posted by gaspode at 9:25 PM on May 28, 2012

The Last Unicorn by Peter S Beagle, Watership Down by Richard Adams, and The Walled Orchard by Tom Holt, are the books I turn to when I am sick of books, to renew my love for the written word and the images it can evoke in the mind.
posted by The otter lady at 9:37 PM on May 28, 2012 [1 favorite]

Michael Swanwyck, "The Dragons of Babel".

It's the sequel to his wonderful book "The Iron Dragon's Daughter". I don't think you have to have read that to enjoy "Babel", it's set in the same world but is very different.

It's a book of stories in stories. The best moment, for me, is when the main character is sitting in front of a library doing some research. One of the stone lions flanking the stairs is reading over his shoulder, and begins to talk to him about what he's reading and why. And then goes off on a tangent where he tells the story of how continental drift separated him from his pride of stone lionesses back when Pangaea started to break up, what happened when the continents bumped into each other again and reunited them, and the apocalyptic future that will someday result.

There are other digressions, other stories occupying their fractal part of the main story. That's the one that sticks in my mind.

The world is familiar yet bizarre, and Swanwick's prose carries you through it joyously. There's a lot left lingering in your mind afterwards, but it's never hard to read.
posted by egypturnash at 9:38 PM on May 28, 2012 [2 favorites]

Elizabeth Kostova has written 2 novels, both of which are very, very interesting. They were the only two books in recent memory to really grab hold of my attention (and this comes from someone who reads quite a fair bit).

The Historian was her first book, focusing on vampires. Tightly-written and imagery-rich.

The Swan Thieves was her second effort, and better written as well. This has a lot of artistic themes in it, and may be more relatable to everyday life.

Either book you pick, it'll be a fantastic experience.

I've also been reading David Levithan's The Lover's Dictionary, though I hesitate to recommend it because it's quite short. If you don't mind that, the writing style is beautiful.
posted by titantoppler at 9:52 PM on May 28, 2012

I most recently had this feeling with Patti Smith's wonderful memoir, Just Kids. It's such a loving piece of literature -- draws you into the clumsy hipness of city/art life and introduces you to people who made that tangle alive and vital for Patti. If you have any interest in early punk, art, or kids in the big city, I would recommend diving into it.
posted by elephantsvanish at 9:57 PM on May 28, 2012 [3 favorites]

A Slight Trick of the Mind by Mitch Cullin
posted by bongo_x at 10:02 PM on May 28, 2012

The Secret History, The Corrections. Anything by Richard Yates (Revolutionary Road or his short stories, not "beautiful," necessarily, but completely absorbing). I've heard a lot of people say things like this about Jeanette Winterson. Also not post-1950, but Wuthering Heights is so impossibly beautiful I just can't. Dune is a great story. I don't quite get there with Murakami, but a lot of people do. And if you can get your hands on Takako Takahashi's short stories, they're incredible. Incredible!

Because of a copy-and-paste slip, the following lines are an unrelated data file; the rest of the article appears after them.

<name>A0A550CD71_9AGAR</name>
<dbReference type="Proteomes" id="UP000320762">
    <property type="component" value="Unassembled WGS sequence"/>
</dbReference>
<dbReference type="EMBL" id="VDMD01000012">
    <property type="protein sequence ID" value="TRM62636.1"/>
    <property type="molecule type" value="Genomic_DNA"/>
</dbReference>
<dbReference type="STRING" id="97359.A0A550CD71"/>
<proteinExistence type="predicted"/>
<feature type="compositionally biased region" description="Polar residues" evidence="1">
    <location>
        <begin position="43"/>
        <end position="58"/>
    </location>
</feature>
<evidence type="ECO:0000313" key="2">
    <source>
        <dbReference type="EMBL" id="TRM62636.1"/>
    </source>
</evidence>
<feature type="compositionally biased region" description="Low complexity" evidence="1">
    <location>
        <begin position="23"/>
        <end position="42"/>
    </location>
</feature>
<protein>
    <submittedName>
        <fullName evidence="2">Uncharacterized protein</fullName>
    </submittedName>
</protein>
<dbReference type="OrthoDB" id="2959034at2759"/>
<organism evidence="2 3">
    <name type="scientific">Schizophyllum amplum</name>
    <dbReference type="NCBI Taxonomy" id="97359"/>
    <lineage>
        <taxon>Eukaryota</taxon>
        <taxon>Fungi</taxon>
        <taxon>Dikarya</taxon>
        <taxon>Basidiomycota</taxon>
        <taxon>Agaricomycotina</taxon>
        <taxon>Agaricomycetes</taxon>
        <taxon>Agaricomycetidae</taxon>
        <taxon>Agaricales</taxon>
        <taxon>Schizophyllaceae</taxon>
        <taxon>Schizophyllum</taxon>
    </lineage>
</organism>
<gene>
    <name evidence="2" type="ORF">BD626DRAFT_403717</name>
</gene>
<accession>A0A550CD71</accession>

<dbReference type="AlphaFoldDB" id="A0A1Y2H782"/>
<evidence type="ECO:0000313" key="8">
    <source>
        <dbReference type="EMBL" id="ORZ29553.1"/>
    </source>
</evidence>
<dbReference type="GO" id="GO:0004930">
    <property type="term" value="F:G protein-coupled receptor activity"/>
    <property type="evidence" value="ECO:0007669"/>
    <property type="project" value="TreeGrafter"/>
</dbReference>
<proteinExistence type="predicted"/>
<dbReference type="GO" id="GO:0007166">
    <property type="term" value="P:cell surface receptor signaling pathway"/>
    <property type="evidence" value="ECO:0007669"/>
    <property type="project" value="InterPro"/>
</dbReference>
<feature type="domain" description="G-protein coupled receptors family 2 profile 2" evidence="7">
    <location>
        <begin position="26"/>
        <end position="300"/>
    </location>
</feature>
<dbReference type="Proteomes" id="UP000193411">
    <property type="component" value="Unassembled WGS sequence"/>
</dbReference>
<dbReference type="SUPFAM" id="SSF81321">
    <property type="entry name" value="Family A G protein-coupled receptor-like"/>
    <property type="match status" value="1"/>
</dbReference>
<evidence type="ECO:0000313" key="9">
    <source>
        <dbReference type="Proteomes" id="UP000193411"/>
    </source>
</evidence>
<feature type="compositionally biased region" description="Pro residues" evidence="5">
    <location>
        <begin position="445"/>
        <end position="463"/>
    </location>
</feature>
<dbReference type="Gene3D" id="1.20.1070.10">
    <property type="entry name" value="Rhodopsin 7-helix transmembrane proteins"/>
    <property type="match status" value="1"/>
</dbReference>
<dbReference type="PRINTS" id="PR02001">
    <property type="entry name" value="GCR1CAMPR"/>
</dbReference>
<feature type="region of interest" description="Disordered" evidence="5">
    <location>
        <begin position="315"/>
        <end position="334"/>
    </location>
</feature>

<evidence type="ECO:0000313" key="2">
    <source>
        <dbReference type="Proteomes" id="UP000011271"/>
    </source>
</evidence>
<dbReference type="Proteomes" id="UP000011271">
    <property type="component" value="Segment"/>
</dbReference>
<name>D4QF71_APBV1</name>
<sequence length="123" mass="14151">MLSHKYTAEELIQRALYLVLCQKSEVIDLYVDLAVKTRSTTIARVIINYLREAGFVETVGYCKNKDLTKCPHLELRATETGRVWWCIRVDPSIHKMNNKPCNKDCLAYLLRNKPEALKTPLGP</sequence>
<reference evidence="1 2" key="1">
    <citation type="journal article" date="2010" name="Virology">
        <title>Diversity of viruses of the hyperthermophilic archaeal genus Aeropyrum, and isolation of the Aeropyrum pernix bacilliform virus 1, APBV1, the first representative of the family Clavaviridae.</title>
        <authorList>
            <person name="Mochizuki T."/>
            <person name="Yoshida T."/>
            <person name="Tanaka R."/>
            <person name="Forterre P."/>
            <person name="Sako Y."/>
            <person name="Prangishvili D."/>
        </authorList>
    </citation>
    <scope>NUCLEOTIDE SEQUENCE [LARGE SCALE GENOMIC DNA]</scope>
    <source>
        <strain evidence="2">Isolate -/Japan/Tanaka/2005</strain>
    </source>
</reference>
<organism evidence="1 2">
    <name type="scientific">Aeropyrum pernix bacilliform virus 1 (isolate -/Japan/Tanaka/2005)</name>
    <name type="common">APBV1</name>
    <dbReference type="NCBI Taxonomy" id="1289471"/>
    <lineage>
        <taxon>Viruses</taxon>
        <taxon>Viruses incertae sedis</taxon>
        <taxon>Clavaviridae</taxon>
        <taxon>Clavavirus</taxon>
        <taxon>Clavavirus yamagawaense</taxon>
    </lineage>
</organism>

posted by stoneandstar at 10:10 PM on May 28, 2012

The most beautiful and enjoyable book I've read recently is Erin Morgenstern's The Night Circus to the point I'm evangelical about it.
posted by Ghostride The Whip at 10:13 PM on May 28, 2012 [2 favorites]

Seconding Shadow of the Wind by Carlos Ruiz Zafon. It's a "literary" mystery, with lots of suspense (and a creepy hint of the occult) but also beautiful language and a really magical sense of place -- you really feel as if you're walking the streets of post-WWII Barcelona with the young narrator. And the entire theme of the novel is the power and magic of books! So lovely.
posted by TheLittlestRobot at 10:14 PM on May 28, 2012 [3 favorites]

I read Calvino's If on a winter's night a traveler during a particularly difficult semester at college, and it helped renew my interest in fiction.
posted by metabrilliant at 10:15 PM on May 28, 2012 [3 favorites]

A Soldier of the Great War, by Mark Helprin.
posted by armoir from antproof case at 10:28 PM on May 28, 2012

Nthing Lois McMaster Bujold.

City of Thieves is set in the siege of Leningrad, and it's utterly absorbing.
posted by Surprised By Bees at 10:38 PM on May 28, 2012 [1 favorite]

I've often said that Nicholson Baker's The Mezzanine turned me back on to reading. The whole concept is one that wouldn't work in any other medium.
posted by knile at 11:13 PM on May 28, 2012 [1 favorite]

I, too, loved Kavalier & Clay.

I also recommend "Crossing to Safety" and "Angle of Repose" by Wallace Stegner. They're both excellent books, perfect for the situation you're describing. It's a character-driven book, where K&C is more plot-driven, I'd say. Both Stegner books are stories of marriages and long friendships; you see the characters grow and change, and the way they relate to each other develop over time.

I love Stegner because his voice is so clear; the writing is relatively simple, yet evokes beautiful scenes from the American West and builds complex, relatable characters.
posted by pompelmo at 11:14 PM on May 28, 2012 [2 favorites]

The Book Thief by Markus Zusak.